Residents gathered at Bronte Promenade at the weekend to protest what they regard as excessive fines for walking their dogs in an area of Bronte Park.
A new policy issued by Waverley Council allows off-leash dog walking in certain areas of the park and gully between 3pm and 10am. Another area is reserved for on-leash dog walking, while dogs are prohibited in all other areas of the park except paths.
The changes were approved at an October 15 council meeting. Previously, dogs were banned from the park, except on the promenade. Waverley Mayor Sally Betts said she was surprised that dog owners would react in this manner.
“We thought we were doing a good thing by allowing dogs for the first time ever, because we were asked by the community to do that, and we discussed with the community where the on leash area should be, where the off-leash area should be,” she said.
“It’s quite strange that dog owners were unaware that this was going on.”
According to a council fact sheet, dog owners should “take the time to review signage and maps and understand where and when they can take their dogs both on and off leash across Bronte Park”.
But some residents complained that the only signage acknowledging the new policy is located in the gully area of the park. Dog owner Alyssa Stevenson was fined $320 for walking her dog in the wrong area. She said it isn’t just the policy that offends her and the community but the manner in which rangers are operating.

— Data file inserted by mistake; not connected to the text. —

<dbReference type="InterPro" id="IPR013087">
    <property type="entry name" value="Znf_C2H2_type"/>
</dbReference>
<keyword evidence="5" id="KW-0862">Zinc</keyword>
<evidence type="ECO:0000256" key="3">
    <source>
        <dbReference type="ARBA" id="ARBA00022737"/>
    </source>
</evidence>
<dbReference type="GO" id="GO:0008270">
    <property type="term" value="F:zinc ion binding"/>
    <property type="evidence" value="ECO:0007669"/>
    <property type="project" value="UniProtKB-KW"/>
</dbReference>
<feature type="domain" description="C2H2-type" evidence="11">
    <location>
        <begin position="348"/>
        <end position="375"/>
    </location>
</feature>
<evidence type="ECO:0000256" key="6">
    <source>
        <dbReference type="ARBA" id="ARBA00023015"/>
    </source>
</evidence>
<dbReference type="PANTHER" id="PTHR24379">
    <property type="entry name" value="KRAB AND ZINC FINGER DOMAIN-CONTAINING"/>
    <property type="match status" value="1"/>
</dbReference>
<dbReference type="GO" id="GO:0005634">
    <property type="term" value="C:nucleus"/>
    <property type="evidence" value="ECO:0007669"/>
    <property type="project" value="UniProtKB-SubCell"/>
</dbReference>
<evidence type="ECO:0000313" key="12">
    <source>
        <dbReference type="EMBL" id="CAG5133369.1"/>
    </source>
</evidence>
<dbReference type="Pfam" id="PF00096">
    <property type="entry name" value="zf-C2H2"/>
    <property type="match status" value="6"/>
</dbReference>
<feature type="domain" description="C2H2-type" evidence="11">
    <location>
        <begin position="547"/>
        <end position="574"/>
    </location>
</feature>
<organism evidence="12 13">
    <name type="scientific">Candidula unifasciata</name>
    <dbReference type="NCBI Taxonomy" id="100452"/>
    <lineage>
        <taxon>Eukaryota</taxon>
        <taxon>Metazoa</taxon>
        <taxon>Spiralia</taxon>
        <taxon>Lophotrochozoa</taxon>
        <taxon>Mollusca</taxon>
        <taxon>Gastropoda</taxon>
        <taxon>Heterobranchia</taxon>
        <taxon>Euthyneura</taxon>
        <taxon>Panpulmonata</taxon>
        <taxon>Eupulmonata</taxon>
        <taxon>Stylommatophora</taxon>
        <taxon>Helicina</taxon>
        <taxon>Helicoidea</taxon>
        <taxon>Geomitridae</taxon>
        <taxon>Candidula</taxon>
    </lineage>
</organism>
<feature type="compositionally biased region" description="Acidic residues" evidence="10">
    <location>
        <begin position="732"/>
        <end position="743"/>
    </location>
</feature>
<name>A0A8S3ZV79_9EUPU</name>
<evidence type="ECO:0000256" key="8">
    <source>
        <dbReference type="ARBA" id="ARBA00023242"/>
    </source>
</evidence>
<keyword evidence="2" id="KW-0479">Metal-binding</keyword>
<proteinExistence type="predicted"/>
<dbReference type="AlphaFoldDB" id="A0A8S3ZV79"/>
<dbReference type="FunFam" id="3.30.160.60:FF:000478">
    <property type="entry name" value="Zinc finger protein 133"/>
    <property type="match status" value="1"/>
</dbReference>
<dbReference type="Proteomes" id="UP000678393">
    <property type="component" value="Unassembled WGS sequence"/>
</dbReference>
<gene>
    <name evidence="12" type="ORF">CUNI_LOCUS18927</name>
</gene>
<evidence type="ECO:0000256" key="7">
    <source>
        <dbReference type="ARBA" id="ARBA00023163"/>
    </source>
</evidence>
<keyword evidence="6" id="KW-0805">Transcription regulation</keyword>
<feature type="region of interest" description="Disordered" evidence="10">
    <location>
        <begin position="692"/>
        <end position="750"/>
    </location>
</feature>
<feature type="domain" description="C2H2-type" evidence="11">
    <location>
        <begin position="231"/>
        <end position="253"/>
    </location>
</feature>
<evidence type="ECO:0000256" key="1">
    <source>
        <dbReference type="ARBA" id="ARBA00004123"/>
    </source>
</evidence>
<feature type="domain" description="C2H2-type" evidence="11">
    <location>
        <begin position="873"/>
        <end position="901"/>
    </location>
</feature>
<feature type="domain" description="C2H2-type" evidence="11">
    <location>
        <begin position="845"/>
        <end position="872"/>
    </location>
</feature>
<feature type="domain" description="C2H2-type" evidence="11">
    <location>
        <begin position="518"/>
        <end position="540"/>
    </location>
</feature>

“I was looking away when they swiped my dog,” Ms Stevenson said.
“I explained to them I was unaware of the new policy after just coming home from being overseas, and that there were no signs around to tell me otherwise, but they did it without a warning.”
Deputy Mayor Tony Kay was present on Saturday to hear the complaints. Protesters demanded that existing fines be reduced to $80.00 and that dogs being walked on-leash should be allowed to roam in the community area.
Ms Stevenson argued the gully is not a safe area for people, especially children, to be walking their dogs after school.
“The gully is quiet, enclosed, and it will get dark. Something could easily happen to someone because the public may not be able to hear or see it,” she said.
“Later on when it’s not daylight savings, it will start getting dark at 5pm.”